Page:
Brian B-P is offline   Reply With Quote
Old 06-08-2013, 12:22 PM   #21
Member
 
Name: geoff
Trailer: bigfoot
Saskatchewan
Posts: 38
Thanks for all the input. I did take her to Spring Service Ltd and they "flipped" the axel and replaced one broken leaf for $330. They confirmed that there is nothing wrong with the current axel, and the extra four inches solved my problem.
And if it stops raining I'll post an "after" pic.
__________________
spartacus is offline   Reply With Quote
Old 06-08-2013, 01:05 PM   #22
Senior Member
 
Carol H's Avatar
 
Name: Carol
Trailer: 22' Airstream Formerly 16' Scamp
British Columbia
Posts: 11,731
Registry
Quote:
Originally Posted by spartacus View Post
Thanks for all the input. I did take her to Spring Service Ltd and they "flipped" the axel and replaced one broken leaf for $330. .
Awesome! Cheaper than a new axle for sure
Carol H is offline   Reply With Quote
Old 06-09-2013, 09:28 AM   #23
Senior Member
 
Donna D.'s Avatar
 
Name: Donna D
Trailer: Escape 5.0 TA, 2014
Oregon
Posts: 24,433
If dragging the rear end when backing into the driveway is still a concern, you can add skid wheels. Better than gouging the frame into concrete!

RV Skid Wheels
__________________
Donna D.
Ten Forward - 2014 Escape 5.0 TA
Double Yolk - 1988 16' Scamp Deluxe
Donna D. is offline   Reply With Quote
Old 07-28-2013, 12:38 AM   #24
Junior Member
 
Name: Mal
Trailer: Bigfoot
British Columbia
Posts: 1
Tooo Low

I had the axles flipped on our 19 foot Bigfoot soon after we bought it 20 yrs ago. It is the best thing you can do. No change in towing. I would maybe do a little shopping on the price to flip it, as it is a quick and easy job. Maybe new U-bolts at best. You will be thanking yourself the whole time you own it.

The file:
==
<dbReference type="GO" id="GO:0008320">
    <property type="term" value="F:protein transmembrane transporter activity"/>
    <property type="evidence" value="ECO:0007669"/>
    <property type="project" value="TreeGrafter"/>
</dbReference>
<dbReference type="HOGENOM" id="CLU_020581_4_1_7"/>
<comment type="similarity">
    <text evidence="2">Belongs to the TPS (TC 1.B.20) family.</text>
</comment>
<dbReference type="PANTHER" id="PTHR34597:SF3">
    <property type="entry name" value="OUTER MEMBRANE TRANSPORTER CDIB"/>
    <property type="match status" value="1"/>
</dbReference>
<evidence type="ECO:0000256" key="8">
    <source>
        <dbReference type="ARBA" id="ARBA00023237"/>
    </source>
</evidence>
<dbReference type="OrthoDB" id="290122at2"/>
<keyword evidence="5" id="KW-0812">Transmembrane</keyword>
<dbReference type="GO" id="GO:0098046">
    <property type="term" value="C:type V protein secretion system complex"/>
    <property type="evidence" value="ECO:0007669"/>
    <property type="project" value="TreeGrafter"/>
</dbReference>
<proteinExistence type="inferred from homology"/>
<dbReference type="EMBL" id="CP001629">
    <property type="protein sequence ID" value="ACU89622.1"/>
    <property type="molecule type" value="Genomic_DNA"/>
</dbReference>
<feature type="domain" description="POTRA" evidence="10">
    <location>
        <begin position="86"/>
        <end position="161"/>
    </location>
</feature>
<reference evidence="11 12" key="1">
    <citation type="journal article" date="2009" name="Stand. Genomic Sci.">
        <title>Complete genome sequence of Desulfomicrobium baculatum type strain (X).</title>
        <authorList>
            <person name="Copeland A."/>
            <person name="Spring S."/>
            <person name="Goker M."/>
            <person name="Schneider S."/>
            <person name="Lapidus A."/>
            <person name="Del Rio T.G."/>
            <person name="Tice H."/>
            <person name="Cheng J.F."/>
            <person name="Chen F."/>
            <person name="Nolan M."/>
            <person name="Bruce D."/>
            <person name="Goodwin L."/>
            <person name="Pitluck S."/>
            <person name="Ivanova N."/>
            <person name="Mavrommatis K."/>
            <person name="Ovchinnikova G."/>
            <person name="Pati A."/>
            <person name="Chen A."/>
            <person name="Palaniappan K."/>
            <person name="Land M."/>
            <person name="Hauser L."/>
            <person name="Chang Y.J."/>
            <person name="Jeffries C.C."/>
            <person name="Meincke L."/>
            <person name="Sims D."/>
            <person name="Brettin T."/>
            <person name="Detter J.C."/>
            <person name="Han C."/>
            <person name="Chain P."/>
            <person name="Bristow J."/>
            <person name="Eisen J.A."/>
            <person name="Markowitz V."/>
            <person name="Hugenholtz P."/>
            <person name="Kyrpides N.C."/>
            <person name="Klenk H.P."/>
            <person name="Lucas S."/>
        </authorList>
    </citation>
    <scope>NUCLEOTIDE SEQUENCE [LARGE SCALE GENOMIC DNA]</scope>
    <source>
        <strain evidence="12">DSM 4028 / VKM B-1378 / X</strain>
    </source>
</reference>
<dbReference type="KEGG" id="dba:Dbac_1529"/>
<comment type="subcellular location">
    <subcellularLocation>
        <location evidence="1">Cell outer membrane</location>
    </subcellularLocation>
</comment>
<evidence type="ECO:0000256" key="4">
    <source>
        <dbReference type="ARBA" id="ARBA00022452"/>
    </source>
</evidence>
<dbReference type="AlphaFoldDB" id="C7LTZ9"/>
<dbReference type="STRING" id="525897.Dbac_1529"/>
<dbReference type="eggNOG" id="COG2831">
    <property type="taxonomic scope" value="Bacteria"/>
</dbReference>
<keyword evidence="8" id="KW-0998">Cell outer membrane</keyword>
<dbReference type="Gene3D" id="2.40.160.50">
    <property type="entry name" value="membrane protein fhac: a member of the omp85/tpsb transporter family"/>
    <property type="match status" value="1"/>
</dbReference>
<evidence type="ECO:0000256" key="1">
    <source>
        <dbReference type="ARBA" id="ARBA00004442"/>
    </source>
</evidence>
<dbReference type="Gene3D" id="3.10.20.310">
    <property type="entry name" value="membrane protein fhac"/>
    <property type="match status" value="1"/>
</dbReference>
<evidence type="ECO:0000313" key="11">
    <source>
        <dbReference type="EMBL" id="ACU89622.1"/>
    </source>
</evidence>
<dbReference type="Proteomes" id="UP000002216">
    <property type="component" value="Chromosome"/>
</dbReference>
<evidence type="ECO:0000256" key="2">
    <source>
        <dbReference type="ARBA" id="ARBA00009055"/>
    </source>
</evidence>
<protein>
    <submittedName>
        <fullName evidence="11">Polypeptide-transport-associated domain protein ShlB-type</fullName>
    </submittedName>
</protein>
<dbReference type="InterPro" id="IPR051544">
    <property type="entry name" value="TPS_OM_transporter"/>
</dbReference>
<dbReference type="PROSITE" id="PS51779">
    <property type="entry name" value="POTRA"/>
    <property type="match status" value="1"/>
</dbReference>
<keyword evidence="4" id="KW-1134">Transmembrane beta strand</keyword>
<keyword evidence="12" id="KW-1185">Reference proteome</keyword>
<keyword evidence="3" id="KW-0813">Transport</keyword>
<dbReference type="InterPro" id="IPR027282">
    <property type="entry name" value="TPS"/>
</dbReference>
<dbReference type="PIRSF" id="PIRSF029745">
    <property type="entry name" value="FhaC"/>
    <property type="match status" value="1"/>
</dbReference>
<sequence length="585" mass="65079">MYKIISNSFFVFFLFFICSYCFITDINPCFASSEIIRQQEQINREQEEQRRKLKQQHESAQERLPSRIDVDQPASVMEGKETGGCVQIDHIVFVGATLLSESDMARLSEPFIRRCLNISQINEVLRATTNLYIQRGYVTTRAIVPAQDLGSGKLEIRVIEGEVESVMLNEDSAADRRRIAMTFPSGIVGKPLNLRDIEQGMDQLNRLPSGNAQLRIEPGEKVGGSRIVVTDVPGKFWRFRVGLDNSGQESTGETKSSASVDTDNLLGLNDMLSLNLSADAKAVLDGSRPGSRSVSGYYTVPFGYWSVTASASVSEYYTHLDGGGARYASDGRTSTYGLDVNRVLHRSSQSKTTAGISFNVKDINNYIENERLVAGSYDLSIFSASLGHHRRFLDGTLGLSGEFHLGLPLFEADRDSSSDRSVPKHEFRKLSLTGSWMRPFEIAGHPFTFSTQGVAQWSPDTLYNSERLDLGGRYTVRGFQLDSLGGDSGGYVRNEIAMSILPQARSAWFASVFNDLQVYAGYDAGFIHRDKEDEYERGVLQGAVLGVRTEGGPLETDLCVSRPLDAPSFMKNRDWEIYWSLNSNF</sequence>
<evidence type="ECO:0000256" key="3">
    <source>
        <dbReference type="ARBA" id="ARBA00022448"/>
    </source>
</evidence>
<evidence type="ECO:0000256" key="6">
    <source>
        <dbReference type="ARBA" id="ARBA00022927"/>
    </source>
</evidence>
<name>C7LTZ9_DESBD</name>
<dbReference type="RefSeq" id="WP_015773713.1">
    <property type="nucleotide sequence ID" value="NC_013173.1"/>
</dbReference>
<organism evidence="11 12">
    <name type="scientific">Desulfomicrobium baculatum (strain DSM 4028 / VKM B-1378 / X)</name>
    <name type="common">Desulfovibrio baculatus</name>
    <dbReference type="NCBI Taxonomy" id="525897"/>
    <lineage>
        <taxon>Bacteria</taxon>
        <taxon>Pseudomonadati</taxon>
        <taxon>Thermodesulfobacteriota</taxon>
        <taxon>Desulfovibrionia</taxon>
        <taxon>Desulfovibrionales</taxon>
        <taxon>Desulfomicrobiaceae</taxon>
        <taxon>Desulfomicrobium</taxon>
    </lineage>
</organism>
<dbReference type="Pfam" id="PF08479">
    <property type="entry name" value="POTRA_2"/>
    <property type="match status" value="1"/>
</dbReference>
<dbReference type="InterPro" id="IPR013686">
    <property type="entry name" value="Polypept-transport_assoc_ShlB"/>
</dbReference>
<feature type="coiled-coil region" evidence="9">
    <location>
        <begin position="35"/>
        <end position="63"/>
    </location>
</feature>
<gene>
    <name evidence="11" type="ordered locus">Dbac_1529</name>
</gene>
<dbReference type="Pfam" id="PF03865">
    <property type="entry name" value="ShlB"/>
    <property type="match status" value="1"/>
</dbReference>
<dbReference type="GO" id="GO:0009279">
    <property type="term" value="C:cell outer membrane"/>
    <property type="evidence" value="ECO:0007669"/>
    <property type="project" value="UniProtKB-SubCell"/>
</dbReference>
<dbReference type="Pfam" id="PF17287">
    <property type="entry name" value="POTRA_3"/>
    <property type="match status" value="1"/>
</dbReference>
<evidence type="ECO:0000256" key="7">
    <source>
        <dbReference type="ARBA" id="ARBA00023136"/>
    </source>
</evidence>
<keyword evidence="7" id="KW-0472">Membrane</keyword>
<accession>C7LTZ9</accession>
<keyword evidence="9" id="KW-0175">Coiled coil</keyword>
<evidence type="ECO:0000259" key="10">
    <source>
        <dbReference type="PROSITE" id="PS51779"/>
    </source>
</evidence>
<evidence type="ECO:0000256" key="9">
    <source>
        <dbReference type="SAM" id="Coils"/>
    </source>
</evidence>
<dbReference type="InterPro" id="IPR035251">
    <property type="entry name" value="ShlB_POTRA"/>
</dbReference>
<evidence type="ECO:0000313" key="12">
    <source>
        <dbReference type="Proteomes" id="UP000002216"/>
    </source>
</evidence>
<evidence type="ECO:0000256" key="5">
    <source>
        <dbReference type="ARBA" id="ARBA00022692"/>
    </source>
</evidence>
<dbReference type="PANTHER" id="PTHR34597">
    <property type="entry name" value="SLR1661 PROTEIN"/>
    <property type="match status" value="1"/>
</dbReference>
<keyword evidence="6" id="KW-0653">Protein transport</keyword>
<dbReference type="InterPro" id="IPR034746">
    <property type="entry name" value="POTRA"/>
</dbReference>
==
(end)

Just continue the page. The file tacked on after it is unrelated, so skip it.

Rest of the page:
__________________
Mal McDonald is offline   Reply With Quote
Old 07-28-2013, 03:51 PM   #25
Senior Member
 
Brian B-P's Avatar
 
Name: Brian
Trailer: Boler (B1700RGH) 1979
Alberta
Posts: 5,000
Geoff (spartacus) already had the work done, but in case anyone else refers to this discussion...

Quote:
Originally Posted by Mal McDonald View Post
I had the axles flipped on our 19 foot Bigfoot...
... it is a quick and easy job. Maybe new U-bolts at best.
Not quite that simple: unless the axle comes with spring perches on both sides (unlikely for an original equipment axle), the spring-under to spring-over conversion requires either a bolt-on conversion kit, or welding on perches onto the top of the axle tube... plus new U-bolts.

The complete details of this type of conversion have appeared in a number of earlier discussions, and should be familiar to any spring/axle shop.
__________________
1979 Boler B1700RGH, pulled by 2004 Toyota Sienna LE 2WD
Information is good. Lack of information is not so good, but misinformation is much worse. Check facts, and apply common sense liberally.
STATUS: No longer active in forum.
Brian B-P is offline   Reply With Quote
Old 07-28-2013, 04:17 PM   #26
Senior Member
 
Bob Miller's Avatar
 
Name: Bob
Trailer: 1973 Hunter Compact II
California
Posts: 7,912
Tubular trailer axles can often be "flipped" to the bottom side of the leaf spring set UNLESS they have camber built into them. This is indicated by a slight curve to the axle. If so, you don't want to just rotate it 180 degrees and bolt it onto the bottom side of the springs.

But there is a kit available for installing spring mounts on top of the axle that requires minimal welding and you can re-install the axle and then tow it to a welding shop for final welding.(just don't connect the brakes) See etrailer.com for the kit.
__________________
Bob Miller is offline   Reply With Quote
Old 07-28-2013, 08:02 PM   #27
Senior Member
 
Brian B-P's Avatar
 
Name: Brian
Trailer: Boler (B1700RGH) 1979
Alberta
Posts: 5,000
Quote:
Originally Posted by Bob Miller View Post